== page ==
Hope the weather and the fire cooperate over the next day or two or you will get a LOT of pictures of our lake view here at Dease Lake!! Hope all is well back in the lower 48 -

Our Love to All - E & G

Wednesday, July 28, 2010

North to Alaska

North to Alaska - at least that is what the sign told us - and our destination was the combined community of Stewart and Hyder at the end of the 37A highway, which is literally “the end of the road”.

Going North the Rush is On (compliments to Johnny Horton).

This is the point where one makes a decision - west to the Pacific or north to Alaska - and we are NORTH on the Cassiar Highway. All the literature talks about the outstanding scenery and good wildlife viewing on the highway. The scenery was fantastic - even the one lane wood bridges -

On the Cassier Hwy. We got our share of mosquitos on the windshield, but there are plenty more waiting for us.

The wildlife was non-existent, except the first sighting of the salmon swimming upstream to spawn.

Salmon working their way upstream.

There was also the first really up close and personal view of a glacier - Bear Glacier - on this leg of the journey. Imagine that not all that many years ago this glacier came clear across the lake to the road where we are standing and only two years ago it came all the way down to the lake!!

A quick stop to check out the Bear Glacier.

Finally - Stewart and Hyder -

Stewart BC continues the elaborate welcome sign trend.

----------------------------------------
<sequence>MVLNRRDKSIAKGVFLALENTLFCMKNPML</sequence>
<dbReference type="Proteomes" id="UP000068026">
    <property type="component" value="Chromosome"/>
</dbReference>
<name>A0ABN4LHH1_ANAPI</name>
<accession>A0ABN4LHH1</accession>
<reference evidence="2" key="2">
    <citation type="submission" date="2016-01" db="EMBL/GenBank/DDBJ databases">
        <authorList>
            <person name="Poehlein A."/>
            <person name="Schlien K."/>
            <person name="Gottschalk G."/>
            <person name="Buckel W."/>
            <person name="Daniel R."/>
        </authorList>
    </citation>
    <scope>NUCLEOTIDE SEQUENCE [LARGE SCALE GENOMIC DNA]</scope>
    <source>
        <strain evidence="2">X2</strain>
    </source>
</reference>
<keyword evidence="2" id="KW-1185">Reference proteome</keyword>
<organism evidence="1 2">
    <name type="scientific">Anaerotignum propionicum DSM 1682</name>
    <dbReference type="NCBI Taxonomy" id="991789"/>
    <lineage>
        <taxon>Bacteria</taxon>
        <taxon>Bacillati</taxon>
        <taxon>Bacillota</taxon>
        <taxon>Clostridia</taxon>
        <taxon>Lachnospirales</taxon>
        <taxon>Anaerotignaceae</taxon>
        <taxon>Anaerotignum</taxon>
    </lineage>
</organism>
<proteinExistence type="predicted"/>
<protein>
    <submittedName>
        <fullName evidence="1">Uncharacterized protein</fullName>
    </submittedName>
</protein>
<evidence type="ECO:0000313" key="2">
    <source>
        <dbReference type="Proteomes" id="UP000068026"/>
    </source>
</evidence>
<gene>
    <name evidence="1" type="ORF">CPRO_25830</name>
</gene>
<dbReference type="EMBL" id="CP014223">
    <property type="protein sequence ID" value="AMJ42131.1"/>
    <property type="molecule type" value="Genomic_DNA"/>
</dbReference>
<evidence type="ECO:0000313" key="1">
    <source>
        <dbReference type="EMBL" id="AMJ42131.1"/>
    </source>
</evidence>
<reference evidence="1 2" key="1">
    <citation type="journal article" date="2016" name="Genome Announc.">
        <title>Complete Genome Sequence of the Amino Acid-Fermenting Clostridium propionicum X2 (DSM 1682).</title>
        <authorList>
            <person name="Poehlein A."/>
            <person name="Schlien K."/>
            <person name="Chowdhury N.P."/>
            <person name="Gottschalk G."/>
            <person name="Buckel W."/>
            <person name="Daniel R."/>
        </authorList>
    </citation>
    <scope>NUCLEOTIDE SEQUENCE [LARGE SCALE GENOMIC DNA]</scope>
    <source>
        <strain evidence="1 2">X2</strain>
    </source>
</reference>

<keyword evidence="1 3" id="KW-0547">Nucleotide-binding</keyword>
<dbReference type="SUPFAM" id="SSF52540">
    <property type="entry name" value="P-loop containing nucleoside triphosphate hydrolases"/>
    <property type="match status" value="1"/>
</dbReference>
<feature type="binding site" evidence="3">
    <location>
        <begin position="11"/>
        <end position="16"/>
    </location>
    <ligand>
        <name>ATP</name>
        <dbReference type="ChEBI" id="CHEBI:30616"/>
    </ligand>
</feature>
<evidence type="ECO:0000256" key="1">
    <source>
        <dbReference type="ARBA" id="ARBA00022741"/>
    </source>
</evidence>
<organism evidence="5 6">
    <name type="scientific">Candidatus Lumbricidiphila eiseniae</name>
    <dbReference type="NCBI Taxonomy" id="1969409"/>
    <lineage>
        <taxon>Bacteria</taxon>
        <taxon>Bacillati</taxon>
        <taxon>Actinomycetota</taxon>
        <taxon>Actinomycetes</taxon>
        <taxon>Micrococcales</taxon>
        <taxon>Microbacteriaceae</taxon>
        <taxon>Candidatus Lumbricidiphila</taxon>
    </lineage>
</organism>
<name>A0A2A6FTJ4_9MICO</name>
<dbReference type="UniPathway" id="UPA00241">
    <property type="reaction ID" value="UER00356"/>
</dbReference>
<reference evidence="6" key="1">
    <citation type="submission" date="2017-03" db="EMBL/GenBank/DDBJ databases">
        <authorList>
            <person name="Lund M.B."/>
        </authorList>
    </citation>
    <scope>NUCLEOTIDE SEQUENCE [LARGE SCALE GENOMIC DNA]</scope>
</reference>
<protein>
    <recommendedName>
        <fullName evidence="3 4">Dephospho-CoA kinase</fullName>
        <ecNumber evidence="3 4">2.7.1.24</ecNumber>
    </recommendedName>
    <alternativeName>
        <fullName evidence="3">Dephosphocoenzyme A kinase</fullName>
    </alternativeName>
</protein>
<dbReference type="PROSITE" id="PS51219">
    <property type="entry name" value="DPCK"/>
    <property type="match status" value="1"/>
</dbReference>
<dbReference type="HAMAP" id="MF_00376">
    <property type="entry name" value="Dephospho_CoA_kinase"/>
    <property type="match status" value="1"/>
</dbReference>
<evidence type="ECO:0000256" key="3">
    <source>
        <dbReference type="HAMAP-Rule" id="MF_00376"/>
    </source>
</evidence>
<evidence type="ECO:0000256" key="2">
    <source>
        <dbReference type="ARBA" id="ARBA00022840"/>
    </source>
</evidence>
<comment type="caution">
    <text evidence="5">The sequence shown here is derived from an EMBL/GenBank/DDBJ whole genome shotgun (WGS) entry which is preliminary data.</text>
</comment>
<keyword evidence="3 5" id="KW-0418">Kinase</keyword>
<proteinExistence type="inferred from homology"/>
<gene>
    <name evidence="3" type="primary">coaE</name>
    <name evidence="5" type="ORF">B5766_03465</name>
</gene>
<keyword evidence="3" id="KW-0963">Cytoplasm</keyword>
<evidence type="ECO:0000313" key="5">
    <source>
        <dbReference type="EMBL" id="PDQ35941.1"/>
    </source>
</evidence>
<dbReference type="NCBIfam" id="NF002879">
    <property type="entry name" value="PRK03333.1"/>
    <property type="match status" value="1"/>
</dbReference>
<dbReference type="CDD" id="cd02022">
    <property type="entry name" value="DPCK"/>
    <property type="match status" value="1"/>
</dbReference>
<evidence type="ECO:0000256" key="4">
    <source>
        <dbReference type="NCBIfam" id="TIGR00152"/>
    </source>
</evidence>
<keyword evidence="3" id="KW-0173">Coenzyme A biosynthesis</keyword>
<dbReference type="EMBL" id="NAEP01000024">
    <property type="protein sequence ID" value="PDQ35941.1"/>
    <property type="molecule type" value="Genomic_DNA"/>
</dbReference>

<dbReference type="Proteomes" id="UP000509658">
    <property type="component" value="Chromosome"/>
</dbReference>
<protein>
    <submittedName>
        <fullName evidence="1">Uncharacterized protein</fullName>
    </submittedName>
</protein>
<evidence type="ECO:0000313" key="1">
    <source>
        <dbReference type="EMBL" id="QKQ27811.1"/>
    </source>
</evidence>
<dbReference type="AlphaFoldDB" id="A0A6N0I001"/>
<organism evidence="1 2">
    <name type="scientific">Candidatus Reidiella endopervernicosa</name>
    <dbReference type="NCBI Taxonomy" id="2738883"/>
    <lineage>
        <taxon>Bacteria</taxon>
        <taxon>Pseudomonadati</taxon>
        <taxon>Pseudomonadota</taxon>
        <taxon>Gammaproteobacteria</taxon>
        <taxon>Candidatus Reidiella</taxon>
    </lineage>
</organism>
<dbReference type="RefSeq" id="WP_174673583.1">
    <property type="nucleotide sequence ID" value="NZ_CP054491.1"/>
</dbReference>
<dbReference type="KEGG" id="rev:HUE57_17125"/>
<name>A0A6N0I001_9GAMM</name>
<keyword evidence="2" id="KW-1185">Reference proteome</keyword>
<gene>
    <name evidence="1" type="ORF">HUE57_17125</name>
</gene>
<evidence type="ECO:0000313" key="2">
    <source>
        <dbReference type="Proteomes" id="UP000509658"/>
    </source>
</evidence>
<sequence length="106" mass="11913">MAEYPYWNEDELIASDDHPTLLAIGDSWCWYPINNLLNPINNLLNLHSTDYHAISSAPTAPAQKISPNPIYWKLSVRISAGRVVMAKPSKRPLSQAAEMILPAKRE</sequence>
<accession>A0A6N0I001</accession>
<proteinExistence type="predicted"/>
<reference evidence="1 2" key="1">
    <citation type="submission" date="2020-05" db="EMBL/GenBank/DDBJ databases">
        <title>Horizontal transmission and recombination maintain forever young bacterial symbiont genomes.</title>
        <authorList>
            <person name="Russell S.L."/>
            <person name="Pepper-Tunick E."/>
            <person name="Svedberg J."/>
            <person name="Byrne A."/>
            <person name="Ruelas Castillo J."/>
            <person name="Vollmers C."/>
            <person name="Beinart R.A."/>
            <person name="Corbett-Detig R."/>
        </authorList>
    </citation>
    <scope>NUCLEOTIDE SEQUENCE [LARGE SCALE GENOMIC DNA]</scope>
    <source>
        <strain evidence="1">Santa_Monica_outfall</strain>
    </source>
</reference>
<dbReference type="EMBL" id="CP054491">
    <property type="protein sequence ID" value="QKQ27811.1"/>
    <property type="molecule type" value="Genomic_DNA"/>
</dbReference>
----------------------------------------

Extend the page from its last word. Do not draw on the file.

No big sign for Hyder. Oh yeah, were back in the US for a bit.

Believe me - these pictures do them justice!!

This is how the area sets up - you drive into (and through) Stewart, BC, around the port to Hyder, which is just across the ‘border’ in Alaska, USA. As you can see from the picture above, the street turns to dirt as you cross the border - and Hyder is truly ‘the end of the road’!

Stewart sits at the head of the Portland Canal making it Canada’s most northerly ice-free port. Hyder bills itself as the friendliest little ghost town in Alaska. One passes fairly freely back and forth across the border, which you do several times a day if you are staying in Stewart. This is because just beyond Hyder is Fish Creek - known for watching grizzly and black bears feed on salmon during the season and just beyond Fish Creek is Salmon Glacier (but you pass back into Canada to get there) and is Canada’s largest glacier accessible by road.

So - on our day in Stewart - Hyder we were off to Salmon Glacier and Fish Creek. We took the road from Hyder, which begins at sea level in the US and follows the Salmon River to its birthplace - the Salmon Glacier - 4,300 ft. up in the alpine across the border in Canada. Of course, we pass that marker at the 49th parallel that marks the boundary between the US and Canada. (You might remember the very long explanation about this when we visited Waterton last fall.)